April 02, 2010
Daniyal Mueenuudin - Capitalizing on his Pakistani Identity and the Short Story Genre.
Reading Daniyal Mueenuddin's "In Other rooms, Other Wonders" felt like a walking-tour in feudal times, where one saw the rich and the poor, the powerful and the weak interacting within the established parameters of a system which may or may not be justifiable to the onlooker. The onlooker, in the course of the tour, notices that there are no apparent hard feelings on either sides; both sides simply live out the given and the achieved, and all within the norms of a feudal Pakistan.
This debut collection of short stories by Mr. Mueenuddin won him the "Story Prize" for outstanding short fiction, and in his acceptance speech, he wondered, “If I were Bulgarian, no one would read my work...I should give half of my paycheck to the Taliban.” It was perhaps this comment of his that made me pick up this book, and finish reading it within a matter of a few hours. The stories are all linked, as they unfold in or about the house of a feudal landlord, Harouni, but the characters in each of the stories are different. There is Hassan the cook, Saleema the heroin addicts wife, Lily the socialite, Rafik the trusted servant, Murad the environmentally conscious businessman, Husna the landlords servant-mistress, and many more such colorful characters that have the reader entranced.
Despite the plethora of enchanting characters, the characterization per se, in all of the stories perplexed me no end and made me research the short story genre, and I was reminded that "the short story tends to reveal character at a crucial moment rather than to develop it through many incidents". This was truly an 'AHA!' moment for me. I felt I had finally put my finger on the theme underlying all the stories, and strangely enough, it was being delivered through some masterful characterization. All, or at least most of the protagonists in the stories are pro active, to begin with, and develop as they go along, even change, but then, all of a sudden, without an explanation or a fight, these protagonists stop and give up, with a sense of deja vu almost. This willful 'giving up' after a certain point, is replayed in almost each of the eight stories. It was this pattern that bothered me each time I finished a story. Now I see that Mr Mueenuddin was working to a plan! He did not want to sermonize or undermine the intelligence of his readers by handing out moralistic tales. Instead, he churned out eight interesting stories with intriguing characters, who all stop short on the last leg of the race they are in, and have the readers wondering why they do so. This was truly brilliant use of a literary technique by Mr Mueenuddin, to eliminate didactic without compromising on the power or the lure of the work.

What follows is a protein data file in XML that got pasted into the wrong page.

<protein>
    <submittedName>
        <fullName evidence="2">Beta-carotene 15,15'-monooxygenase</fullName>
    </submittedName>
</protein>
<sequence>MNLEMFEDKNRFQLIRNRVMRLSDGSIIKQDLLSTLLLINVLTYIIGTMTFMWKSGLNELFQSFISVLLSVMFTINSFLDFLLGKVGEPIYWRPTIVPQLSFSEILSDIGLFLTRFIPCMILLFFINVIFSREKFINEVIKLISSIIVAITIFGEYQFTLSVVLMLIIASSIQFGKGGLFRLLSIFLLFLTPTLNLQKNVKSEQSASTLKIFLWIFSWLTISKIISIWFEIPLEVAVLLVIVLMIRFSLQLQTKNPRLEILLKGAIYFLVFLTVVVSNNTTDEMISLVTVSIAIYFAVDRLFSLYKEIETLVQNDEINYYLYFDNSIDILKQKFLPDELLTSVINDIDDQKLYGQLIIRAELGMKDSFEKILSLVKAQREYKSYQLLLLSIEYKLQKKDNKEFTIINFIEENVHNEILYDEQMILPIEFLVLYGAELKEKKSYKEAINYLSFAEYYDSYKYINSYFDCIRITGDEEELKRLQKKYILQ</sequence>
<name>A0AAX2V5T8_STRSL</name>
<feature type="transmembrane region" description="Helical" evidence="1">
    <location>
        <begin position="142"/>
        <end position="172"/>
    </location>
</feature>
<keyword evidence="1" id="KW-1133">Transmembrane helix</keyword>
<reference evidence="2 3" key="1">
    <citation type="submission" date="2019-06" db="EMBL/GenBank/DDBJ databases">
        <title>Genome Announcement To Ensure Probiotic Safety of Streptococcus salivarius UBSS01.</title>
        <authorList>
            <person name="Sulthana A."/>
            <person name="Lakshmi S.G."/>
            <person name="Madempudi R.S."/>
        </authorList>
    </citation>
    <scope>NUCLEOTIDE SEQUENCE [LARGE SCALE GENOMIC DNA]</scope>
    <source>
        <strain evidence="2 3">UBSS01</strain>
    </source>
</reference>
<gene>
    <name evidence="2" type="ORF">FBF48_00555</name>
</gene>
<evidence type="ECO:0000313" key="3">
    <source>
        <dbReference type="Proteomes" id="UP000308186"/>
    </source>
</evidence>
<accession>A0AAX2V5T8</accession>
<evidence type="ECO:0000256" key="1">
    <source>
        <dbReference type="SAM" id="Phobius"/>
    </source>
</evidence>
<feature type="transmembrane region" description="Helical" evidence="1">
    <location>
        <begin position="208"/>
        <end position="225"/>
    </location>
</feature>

To a western reader, the book has the lure of romance since it allows for an extended peep into 'other rooms' that are housed in a culture that is alien to a westerner, and thus the scenes witnessed are like the 'other wonders' that fascinate; perhaps a part of Mr Mueenuddin's plan as a writer. Having lived in the west for a major part of his life, Daniyal Mueenuddin must have sensed the cravings of western readership that is still intrigued by anything remotely associated with the Islamic world, and so Mr. Mueenuddin delivered and won. Not intending to undermine Mr Mueenuddins literary achievement in any way, but I would be curious to know how this collection of stories was received in Pakistan. Did it receive any national awards, or did it go by unnoticed like many other debut writings since there was no novelty in it for the Pakistani reader? I would also keep an eye out for his next book; will it have a different setting? Will he select a different genre this time?
"In Other Rooms, Other Wonders" is undoubtedly a very interesting read, and a must for those who enjoy or want to explore the short story genre.